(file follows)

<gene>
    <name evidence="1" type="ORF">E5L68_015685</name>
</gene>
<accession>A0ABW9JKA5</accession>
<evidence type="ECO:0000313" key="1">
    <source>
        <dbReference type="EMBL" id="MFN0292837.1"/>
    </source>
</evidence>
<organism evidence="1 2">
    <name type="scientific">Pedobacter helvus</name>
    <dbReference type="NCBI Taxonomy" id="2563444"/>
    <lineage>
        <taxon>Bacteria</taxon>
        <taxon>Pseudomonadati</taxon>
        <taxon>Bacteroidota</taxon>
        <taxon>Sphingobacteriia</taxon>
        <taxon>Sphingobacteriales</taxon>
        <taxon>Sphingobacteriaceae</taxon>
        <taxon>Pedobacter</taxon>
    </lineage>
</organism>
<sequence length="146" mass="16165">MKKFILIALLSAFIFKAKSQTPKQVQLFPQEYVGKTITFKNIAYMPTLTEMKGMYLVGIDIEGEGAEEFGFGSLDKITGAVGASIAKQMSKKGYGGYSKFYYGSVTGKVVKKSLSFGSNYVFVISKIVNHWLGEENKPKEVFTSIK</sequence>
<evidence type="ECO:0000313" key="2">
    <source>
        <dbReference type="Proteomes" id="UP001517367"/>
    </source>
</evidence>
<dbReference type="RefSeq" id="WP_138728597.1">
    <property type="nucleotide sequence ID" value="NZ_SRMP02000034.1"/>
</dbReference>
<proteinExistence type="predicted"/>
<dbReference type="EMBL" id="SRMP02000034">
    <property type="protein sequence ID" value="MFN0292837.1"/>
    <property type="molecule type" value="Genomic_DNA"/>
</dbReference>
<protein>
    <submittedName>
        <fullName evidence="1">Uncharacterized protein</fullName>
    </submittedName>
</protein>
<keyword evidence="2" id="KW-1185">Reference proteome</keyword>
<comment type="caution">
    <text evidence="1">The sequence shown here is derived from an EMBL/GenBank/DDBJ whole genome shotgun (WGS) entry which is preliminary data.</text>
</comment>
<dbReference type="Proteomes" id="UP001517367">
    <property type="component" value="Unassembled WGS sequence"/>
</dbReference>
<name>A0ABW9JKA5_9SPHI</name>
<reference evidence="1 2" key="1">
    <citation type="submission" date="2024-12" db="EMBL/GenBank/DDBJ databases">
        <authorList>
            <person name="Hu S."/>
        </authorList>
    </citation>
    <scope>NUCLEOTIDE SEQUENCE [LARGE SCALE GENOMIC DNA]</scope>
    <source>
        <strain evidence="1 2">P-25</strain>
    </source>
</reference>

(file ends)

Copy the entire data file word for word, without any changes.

<gene>
    <name evidence="1" type="ORF">E5L68_015685</name>
</gene>
<accession>A0ABW9JKA5</accession>
<evidence type="ECO:0000313" key="1">
    <source>
        <dbReference type="EMBL" id="MFN0292837.1"/>
    </source>
</evidence>
<organism evidence="1 2">
    <name type="scientific">Pedobacter helvus</name>
    <dbReference type="NCBI Taxonomy" id="2563444"/>
    <lineage>
        <taxon>Bacteria</taxon>
        <taxon>Pseudomonadati</taxon>
        <taxon>Bacteroidota</taxon>
        <taxon>Sphingobacteriia</taxon>
        <taxon>Sphingobacteriales</taxon>
        <taxon>Sphingobacteriaceae</taxon>
        <taxon>Pedobacter</taxon>
    </lineage>
</organism>
<sequence length="146" mass="16165">MKKFILIALLSAFIFKAKSQTPKQVQLFPQEYVGKTITFKNIAYMPTLTEMKGMYLVGIDIEGEGAEEFGFGSLDKITGAVGASIAKQMSKKGYGGYSKFYYGSVTGKVVKKSLSFGSNYVFVISKIVNHWLGEENKPKEVFTSIK</sequence>
<evidence type="ECO:0000313" key="2">
    <source>
        <dbReference type="Proteomes" id="UP001517367"/>
    </source>
</evidence>
<dbReference type="RefSeq" id="WP_138728597.1">
    <property type="nucleotide sequence ID" value="NZ_SRMP02000034.1"/>
</dbReference>
<proteinExistence type="predicted"/>
<dbReference type="EMBL" id="SRMP02000034">
    <property type="protein sequence ID" value="MFN0292837.1"/>
    <property type="molecule type" value="Genomic_DNA"/>
</dbReference>
<protein>
    <submittedName>
        <fullName evidence="1">Uncharacterized protein</fullName>
    </submittedName>
</protein>
<keyword evidence="2" id="KW-1185">Reference proteome</keyword>
<comment type="caution">
    <text evidence="1">The sequence shown here is derived from an EMBL/GenBank/DDBJ whole genome shotgun (WGS) entry which is preliminary data.</text>
</comment>
<dbReference type="Proteomes" id="UP001517367">
    <property type="component" value="Unassembled WGS sequence"/>
</dbReference>
<name>A0ABW9JKA5_9SPHI</name>
<reference evidence="1 2" key="1">
    <citation type="submission" date="2024-12" db="EMBL/GenBank/DDBJ databases">
        <authorList>
            <person name="Hu S."/>
        </authorList>
    </citation>
    <scope>NUCLEOTIDE SEQUENCE [LARGE SCALE GENOMIC DNA]</scope>
    <source>
        <strain evidence="1 2">P-25</strain>
    </source>
</reference>